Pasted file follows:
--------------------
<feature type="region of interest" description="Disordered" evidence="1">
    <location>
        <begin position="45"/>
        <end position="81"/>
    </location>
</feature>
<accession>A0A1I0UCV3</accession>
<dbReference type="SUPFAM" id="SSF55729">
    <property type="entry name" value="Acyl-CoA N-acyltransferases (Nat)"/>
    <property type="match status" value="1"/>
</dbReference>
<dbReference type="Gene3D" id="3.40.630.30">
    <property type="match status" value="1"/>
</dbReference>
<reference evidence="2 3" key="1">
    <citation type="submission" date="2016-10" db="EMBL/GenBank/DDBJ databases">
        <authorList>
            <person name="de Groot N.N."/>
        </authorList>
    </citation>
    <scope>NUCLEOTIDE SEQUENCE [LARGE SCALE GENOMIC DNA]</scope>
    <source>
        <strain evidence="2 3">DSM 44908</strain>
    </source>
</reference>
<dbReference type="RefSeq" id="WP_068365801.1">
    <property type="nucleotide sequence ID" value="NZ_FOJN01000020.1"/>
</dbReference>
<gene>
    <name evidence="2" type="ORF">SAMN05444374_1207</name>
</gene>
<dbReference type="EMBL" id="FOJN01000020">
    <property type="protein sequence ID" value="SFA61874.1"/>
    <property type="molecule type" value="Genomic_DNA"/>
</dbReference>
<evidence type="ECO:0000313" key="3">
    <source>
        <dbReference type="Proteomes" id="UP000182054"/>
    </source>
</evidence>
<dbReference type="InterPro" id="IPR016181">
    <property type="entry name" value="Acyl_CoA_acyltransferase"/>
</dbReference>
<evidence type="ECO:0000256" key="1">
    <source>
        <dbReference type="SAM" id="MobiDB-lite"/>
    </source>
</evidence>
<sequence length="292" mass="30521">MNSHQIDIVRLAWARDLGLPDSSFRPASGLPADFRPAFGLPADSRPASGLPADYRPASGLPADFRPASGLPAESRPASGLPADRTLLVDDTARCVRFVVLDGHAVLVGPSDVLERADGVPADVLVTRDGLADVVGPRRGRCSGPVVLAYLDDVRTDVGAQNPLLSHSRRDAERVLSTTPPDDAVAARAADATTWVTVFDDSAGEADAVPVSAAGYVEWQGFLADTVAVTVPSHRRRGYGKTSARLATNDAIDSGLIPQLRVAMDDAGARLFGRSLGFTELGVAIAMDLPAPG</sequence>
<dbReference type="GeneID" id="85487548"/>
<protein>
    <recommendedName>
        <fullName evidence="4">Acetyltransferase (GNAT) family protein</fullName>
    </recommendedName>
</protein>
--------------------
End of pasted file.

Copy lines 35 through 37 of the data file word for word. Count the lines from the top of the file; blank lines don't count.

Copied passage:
</dbReference>
<evidence type="ECO:0000313" key="3">
    <source>